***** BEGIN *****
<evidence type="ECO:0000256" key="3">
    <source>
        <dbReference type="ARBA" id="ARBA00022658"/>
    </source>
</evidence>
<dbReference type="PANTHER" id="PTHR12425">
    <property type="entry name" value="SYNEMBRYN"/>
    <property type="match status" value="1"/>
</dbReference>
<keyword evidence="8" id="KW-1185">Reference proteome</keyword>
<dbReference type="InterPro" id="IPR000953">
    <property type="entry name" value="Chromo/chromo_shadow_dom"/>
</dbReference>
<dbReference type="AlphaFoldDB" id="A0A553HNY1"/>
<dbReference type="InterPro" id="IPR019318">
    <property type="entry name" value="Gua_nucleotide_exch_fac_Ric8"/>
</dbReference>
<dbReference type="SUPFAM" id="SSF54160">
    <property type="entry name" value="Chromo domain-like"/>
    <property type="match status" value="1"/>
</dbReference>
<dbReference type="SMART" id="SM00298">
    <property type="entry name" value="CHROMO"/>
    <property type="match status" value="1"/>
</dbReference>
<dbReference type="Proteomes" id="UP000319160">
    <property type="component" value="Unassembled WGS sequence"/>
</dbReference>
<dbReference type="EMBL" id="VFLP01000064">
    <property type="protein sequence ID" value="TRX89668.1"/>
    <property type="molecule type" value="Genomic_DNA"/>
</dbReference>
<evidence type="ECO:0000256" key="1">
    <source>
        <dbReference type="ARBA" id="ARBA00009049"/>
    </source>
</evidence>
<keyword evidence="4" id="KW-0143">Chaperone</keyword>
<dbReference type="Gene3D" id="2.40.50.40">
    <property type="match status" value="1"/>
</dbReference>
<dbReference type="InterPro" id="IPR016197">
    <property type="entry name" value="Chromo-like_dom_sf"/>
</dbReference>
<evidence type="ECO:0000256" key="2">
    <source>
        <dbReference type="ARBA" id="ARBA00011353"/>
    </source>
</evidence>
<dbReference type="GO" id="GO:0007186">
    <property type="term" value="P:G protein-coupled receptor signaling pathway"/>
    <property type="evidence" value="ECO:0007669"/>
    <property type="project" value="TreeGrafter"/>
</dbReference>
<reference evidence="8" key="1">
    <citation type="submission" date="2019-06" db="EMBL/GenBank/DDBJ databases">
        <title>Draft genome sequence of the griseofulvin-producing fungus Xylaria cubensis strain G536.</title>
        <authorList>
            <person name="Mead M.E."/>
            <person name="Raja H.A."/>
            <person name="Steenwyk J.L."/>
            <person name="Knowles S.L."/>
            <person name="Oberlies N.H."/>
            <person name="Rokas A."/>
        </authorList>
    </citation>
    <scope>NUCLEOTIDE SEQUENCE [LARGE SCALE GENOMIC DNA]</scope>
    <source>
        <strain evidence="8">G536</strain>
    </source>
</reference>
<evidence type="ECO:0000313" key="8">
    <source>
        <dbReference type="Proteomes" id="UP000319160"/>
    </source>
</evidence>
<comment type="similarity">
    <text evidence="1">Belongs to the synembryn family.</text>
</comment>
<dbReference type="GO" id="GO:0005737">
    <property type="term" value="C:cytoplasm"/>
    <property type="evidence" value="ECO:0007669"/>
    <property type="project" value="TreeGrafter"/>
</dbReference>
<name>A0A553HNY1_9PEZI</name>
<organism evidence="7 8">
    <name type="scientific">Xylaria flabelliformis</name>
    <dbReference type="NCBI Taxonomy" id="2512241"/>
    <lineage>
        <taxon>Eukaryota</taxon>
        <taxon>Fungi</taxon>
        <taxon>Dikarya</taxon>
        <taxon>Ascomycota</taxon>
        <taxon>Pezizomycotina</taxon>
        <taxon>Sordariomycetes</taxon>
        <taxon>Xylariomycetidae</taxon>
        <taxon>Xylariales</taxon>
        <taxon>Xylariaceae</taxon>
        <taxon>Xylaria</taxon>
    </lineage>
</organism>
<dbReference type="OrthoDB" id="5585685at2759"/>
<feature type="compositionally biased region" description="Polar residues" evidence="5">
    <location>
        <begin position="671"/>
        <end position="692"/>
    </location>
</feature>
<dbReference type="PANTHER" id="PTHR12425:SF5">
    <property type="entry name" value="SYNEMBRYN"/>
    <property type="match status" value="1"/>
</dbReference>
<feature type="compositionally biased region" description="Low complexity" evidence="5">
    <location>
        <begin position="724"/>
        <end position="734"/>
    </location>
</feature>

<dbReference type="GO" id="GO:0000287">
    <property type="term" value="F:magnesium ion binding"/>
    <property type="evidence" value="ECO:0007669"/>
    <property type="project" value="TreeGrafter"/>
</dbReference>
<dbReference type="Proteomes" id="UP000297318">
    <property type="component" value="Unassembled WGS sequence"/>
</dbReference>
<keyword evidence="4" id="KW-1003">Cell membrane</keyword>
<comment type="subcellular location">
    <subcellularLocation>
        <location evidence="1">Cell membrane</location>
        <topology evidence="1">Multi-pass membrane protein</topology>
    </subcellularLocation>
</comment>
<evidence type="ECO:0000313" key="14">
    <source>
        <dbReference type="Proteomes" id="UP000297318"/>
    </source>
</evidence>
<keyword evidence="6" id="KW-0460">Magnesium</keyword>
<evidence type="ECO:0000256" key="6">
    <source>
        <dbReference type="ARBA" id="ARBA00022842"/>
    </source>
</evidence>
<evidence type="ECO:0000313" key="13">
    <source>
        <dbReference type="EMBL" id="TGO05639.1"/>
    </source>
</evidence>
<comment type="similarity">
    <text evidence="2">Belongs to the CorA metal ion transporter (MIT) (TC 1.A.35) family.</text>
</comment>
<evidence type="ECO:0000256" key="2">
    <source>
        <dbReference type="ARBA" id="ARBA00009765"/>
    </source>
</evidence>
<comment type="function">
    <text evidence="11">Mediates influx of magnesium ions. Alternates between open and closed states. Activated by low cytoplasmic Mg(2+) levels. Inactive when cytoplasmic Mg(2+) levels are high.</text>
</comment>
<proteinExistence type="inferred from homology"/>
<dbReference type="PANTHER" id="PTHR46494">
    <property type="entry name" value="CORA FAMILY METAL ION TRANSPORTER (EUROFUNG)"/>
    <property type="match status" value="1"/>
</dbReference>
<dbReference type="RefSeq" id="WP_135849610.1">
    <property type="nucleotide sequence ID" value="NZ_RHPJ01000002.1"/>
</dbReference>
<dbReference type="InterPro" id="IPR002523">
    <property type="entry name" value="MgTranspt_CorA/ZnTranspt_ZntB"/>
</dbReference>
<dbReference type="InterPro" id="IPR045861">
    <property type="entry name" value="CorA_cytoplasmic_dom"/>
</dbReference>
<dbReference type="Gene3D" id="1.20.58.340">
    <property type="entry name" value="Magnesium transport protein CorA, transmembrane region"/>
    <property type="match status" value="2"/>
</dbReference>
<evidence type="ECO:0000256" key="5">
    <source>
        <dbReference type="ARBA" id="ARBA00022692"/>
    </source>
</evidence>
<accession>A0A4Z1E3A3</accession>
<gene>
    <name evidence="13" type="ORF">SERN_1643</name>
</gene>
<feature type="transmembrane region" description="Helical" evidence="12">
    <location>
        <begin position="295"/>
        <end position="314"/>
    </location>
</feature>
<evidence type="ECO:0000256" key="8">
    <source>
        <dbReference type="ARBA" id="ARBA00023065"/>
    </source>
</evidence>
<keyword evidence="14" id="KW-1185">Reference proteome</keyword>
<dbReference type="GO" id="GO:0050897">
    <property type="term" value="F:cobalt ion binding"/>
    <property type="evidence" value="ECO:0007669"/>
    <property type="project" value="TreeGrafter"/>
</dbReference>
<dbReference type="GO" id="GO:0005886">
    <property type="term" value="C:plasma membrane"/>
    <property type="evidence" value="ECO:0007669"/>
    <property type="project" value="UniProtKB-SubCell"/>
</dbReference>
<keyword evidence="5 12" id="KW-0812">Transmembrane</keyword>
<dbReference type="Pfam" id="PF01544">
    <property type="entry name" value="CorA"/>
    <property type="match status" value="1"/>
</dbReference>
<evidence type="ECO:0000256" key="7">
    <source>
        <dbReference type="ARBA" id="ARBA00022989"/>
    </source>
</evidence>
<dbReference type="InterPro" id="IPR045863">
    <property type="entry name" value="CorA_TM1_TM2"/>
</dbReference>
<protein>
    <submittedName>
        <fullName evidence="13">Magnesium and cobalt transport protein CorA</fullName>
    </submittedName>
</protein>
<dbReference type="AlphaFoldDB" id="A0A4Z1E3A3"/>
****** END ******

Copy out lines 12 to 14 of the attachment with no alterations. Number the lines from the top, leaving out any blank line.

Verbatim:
    <property type="entry name" value="Chromo/chromo_shadow_dom"/>
</dbReference>
<dbReference type="AlphaFoldDB" id="A0A553HNY1"/>